Each server is uniquely different in the task that it is assigned to. From web servers to mail servers, these entities are hubs of information and allow the user to have a distinction between resources.

9. Email

Check emails on a mobile phone

For many people, this is already a familiar term. For those of you who are not familiar with it, email is basically summed up in its name–electronic mail. Similar to the physical mail you would receive in a mailbox at your home, email provides the user with both an online inbox and a username to differentiate between each specific individual.

In our society today, especially in business environments, emails are crucially important in maintaining efficiency of communication.

10. Spam

Do you ever get random mail sent to your house? Or possibly someone putting a sign up on your yard without informing or asking you? Essentially, spam is the same type of thing, except transferred to an online environment. For many, spam consists of emails or messages that are irrelevant to the user and are usually sent en masse to large amounts of people. This term can mean something different to each person, but generally, it applies to a message that is unwanted or unnecessary in the eyes of the user.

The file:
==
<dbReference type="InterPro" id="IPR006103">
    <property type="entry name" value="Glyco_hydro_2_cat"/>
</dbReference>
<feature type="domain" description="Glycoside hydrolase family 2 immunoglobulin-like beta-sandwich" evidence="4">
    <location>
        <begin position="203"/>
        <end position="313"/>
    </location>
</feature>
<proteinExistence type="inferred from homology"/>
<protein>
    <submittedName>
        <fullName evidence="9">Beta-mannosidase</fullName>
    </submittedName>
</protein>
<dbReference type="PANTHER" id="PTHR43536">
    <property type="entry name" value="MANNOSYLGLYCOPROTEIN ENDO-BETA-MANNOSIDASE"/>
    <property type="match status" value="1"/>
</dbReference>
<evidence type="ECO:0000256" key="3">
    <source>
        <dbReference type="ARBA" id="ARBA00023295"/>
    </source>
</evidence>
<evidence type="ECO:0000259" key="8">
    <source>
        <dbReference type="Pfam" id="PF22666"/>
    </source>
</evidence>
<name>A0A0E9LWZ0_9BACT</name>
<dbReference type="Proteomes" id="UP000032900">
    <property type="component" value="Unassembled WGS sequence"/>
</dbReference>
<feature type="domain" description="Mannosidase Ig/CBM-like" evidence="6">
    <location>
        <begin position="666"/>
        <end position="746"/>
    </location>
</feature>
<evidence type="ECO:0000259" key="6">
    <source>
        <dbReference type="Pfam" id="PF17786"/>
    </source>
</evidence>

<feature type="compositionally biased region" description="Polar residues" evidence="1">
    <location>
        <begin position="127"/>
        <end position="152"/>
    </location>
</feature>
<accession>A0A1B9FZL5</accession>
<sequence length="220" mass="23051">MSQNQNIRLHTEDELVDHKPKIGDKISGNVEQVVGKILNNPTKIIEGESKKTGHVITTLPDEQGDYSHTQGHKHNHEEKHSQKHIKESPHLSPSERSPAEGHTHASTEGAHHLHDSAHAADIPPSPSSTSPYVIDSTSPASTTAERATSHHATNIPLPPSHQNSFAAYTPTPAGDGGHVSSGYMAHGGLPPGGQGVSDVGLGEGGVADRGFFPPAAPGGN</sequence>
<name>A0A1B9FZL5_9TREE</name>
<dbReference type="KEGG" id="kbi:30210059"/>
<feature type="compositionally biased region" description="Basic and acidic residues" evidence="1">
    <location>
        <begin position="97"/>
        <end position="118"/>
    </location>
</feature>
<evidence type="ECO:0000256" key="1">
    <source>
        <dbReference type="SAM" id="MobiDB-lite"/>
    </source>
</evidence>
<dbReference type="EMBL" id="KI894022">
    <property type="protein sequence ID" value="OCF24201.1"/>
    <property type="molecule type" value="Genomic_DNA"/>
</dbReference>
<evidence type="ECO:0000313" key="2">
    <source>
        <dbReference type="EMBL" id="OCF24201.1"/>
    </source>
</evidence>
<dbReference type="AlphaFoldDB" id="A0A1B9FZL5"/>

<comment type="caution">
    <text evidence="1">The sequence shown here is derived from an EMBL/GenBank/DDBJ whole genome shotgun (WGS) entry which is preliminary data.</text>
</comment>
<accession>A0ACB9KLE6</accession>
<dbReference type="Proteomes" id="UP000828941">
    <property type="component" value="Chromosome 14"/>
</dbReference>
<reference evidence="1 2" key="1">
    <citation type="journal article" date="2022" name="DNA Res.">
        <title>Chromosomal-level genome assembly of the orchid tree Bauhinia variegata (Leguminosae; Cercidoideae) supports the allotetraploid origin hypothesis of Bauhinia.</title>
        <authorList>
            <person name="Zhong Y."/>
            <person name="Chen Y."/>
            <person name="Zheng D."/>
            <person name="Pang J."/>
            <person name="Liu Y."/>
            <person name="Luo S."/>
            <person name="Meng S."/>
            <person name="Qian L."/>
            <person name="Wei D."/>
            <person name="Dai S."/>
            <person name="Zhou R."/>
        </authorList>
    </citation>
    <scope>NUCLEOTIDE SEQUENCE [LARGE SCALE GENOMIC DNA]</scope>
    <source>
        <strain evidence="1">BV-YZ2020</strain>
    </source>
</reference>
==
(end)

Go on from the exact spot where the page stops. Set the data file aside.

11. Social Media

Next up, we have arguably one of the most common terms known to our society, especially within emerging generations. From Instagram and Facebook to Tinder and LinkedIn, the term “social media” applies to a vast number of platforms that house communication between distinct users.

Whether you are photo sharing or live streaming, it is vital to understand the avenue in which you are interacting with the Internet community, especially when most social media platforms provide opportunities to disclose information about your life and interests.

12. Encryption

For the same reasons why it is important to have a lock on your front door, encryptions are vital in maintaining a safe and trustworthy Internet environment, ensuring that each user is secure in their activities. If you plan on using the Internet in any capacity to share or record personal information or content you would otherwise refrain from sharing, it is important that you understand this term.